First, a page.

Every Tool’s a Hammer: Life Is What You Make It

I’m a big fan of Adam Savage and Tested, so when I saw he was writing a book, I preordered it.

That was four years ago. I’m embarrassed to say the book had been untouched on my Kindle since it was released in May of 2019. I finally turned the page on the flights to Madrid and easily finished it.

Putting something in the world that didn’t exist before is the broadest definition of making, which means all of us can be makers. Creators.

Everyone has something valuable to contribute. It is that simple. It is not, however, that easy. For, as the things we make give us power and insight, at the same time they also render us vulnerable. Our obsessions can teach us about who we are, and who we want to be, but they can also expose us. They can expose our weirdness and our insecurities, our ignorances and our deficiencies.

If you’re a creative of any type I highly recommend reading Adam’s book. I learned a lot and it felt good to know other people think the way I do about a lot of things.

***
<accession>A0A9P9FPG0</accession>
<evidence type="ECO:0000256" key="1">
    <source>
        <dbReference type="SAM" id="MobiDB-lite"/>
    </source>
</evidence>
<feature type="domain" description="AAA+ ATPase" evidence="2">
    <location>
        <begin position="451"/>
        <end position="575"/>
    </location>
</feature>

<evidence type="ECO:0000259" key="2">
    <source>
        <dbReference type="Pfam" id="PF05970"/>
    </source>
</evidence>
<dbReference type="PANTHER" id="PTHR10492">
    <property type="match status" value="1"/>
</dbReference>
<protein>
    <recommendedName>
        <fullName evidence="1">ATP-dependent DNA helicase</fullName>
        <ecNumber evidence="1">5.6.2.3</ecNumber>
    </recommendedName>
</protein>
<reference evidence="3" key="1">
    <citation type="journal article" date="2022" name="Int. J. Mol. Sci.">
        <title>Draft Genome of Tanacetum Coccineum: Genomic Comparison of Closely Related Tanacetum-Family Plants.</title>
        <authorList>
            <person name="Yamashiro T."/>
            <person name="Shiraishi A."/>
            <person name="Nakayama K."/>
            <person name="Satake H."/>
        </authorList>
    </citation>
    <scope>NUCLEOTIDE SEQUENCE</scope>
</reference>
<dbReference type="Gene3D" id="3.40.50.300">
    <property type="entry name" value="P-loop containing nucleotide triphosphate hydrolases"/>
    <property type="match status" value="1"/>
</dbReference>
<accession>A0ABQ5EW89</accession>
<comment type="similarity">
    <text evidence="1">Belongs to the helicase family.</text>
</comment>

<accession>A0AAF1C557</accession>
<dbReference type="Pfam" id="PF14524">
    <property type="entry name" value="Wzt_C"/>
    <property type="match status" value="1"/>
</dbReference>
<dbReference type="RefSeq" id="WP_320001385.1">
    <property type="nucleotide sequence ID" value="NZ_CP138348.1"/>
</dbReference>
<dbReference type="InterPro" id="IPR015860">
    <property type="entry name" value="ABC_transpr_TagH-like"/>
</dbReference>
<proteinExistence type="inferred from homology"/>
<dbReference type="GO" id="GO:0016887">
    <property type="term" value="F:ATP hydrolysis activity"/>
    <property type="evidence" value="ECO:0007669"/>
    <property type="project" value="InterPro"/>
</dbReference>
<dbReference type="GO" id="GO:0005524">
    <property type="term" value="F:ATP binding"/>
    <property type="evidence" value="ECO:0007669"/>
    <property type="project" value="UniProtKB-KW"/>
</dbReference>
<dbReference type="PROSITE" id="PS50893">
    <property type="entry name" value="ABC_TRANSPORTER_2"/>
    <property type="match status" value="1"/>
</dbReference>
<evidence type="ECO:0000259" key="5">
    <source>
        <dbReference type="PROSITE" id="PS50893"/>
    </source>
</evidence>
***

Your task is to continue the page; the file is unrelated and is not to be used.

One of the chapters focused on lists, which is something I use often. Usually I prefer Apple Notes because is syncs between my iPhone and MacBooks (work and personal), allowing me to quickly update the lists. Here’s a list I started partway through my bathroom remodel.

Adam writes out his lists and makes a checkbox next to each item. When something is halfway or mostly complete he splits the box diagonally and fills in the upper left area. On completion, the entire box is filled in. It’s such an important process for him that after the Lists chapter was another titled Checkboxes!